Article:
Several North American bumble bees (Hymenoptera: Bombus) are faced with decline as factors such as climate change, pollution, and urbanization threaten their existence, thus raising concern regarding genetic diversity as populations diminish. Consequently, genetic analysis of these susceptible species is essential when considering appropriate conservation efforts. One species, Bombus affinis, has experienced such sharp population declines that it was listed as federally endangered within the United States and Canada. This necessitates methods for collecting genetic samples from bumble bees that do not require euthanizing specimens or removing legs. A previous pilot study used 50 mL conical tubes fitted with sugar water soaked swabs to passively collect genetic material from Bombus affinis. Approximately 50% of the 63 samples obtained contained usable amounts of DNA. To further improve this technique, samples were collected from Bombus impatiens using two non-lethal, minimally-invasive DNA extraction methods that can be applied to declining and endangered species. In one method, bumble bee thoraxes were swabbed directly to collect hairs from the immobilized bumble bees, whereas the second technique involved the passive DNA collection method utilized in the pilot study. The results of these two techniques were compared using PCR and gel electrophoresis to determine which of these methods, direct swabbing or passive DNA collection, works best for gathering genetic samples without causing unnecessary harm to susceptible and endangered species. It was concluded that the passive technique resulted in distinguishable DNA approximately 1.8 times more consistently than the active technique and is the better option among these methods.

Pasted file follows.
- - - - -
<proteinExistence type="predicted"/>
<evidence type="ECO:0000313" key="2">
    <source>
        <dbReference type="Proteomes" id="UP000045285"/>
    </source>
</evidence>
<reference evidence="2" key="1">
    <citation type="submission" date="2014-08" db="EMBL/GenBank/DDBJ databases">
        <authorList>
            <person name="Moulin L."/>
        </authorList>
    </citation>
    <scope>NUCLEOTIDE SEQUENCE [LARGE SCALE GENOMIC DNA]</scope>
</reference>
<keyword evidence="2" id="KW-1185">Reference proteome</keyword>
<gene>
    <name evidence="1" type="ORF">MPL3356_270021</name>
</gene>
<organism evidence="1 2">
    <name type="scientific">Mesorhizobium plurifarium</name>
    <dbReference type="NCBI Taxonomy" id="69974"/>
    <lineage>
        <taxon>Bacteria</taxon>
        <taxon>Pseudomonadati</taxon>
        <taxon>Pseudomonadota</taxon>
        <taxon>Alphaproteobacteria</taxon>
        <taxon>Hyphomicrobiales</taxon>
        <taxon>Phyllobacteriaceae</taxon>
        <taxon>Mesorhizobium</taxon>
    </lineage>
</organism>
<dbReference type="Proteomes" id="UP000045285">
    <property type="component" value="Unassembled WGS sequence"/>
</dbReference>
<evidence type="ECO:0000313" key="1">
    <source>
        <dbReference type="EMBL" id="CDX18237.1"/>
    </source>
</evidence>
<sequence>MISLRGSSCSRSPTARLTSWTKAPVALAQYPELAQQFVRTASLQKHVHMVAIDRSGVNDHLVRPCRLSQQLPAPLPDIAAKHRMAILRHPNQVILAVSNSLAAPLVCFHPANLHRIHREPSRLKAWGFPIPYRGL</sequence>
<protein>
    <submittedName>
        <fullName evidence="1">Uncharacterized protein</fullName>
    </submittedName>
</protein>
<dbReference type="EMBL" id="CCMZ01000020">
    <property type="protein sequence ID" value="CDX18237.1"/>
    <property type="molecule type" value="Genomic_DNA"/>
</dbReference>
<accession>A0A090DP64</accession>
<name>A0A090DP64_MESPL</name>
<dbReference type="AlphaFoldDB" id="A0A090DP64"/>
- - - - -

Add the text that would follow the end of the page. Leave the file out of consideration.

Dr. Sujaya Rao is the faculty advisor for this Undergraduate Research Opportunities Program (UROP).
This research was supported by the Undergraduate Research Opportunities Program (UROP).
Kuhlmey, Eiley E; Boone, Michelle; Lindsey, Amelia; Rao, Sujaya.
Non-lethal DNA extraction methods for genetic analyses of endangered bumble bee species.
Retrieved from the University of Minnesota Digital Conservancy,
Content distributed via the University of Minnesota's Digital Conservancy may be subject to additional license and use restrictions applied by the depositor.